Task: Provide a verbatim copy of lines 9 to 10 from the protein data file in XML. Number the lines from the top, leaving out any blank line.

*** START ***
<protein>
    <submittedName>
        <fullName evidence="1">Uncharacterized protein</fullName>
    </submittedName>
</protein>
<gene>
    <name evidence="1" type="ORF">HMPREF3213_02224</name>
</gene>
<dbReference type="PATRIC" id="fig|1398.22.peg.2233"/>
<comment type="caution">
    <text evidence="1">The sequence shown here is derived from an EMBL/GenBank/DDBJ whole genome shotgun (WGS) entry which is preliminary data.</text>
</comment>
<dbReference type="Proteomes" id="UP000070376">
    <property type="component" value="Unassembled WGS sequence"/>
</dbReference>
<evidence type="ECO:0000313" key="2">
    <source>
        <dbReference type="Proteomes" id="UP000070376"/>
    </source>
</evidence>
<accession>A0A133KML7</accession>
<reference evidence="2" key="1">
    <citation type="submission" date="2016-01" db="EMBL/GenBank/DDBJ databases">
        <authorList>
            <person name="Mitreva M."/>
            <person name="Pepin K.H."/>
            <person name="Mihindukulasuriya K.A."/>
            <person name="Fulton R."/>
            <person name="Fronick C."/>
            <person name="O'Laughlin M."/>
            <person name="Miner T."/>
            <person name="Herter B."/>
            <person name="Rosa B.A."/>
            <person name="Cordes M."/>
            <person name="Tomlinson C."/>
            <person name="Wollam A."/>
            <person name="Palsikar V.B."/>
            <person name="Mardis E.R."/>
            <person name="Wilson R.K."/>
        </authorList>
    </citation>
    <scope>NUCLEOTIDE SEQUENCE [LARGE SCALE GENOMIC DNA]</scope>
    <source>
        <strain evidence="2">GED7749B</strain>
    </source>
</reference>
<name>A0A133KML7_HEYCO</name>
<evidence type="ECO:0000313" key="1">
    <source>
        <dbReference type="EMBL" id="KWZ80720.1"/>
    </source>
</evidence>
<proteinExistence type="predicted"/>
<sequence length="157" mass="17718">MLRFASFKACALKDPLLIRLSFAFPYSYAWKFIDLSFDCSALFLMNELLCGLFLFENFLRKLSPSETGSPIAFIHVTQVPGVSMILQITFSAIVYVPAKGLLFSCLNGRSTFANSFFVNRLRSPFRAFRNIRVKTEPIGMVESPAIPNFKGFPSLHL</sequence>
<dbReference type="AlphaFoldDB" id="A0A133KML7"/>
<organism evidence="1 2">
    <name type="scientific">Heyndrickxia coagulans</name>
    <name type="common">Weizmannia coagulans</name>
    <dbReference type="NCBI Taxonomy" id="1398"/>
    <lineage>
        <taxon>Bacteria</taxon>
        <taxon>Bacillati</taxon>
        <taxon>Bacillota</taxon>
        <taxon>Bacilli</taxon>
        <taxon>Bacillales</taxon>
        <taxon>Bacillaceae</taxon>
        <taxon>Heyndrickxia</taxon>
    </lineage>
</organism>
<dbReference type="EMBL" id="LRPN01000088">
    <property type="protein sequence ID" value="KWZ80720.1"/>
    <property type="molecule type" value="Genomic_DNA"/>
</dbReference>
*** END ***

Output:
<dbReference type="PATRIC" id="fig|1398.22.peg.2233"/>
<comment type="caution">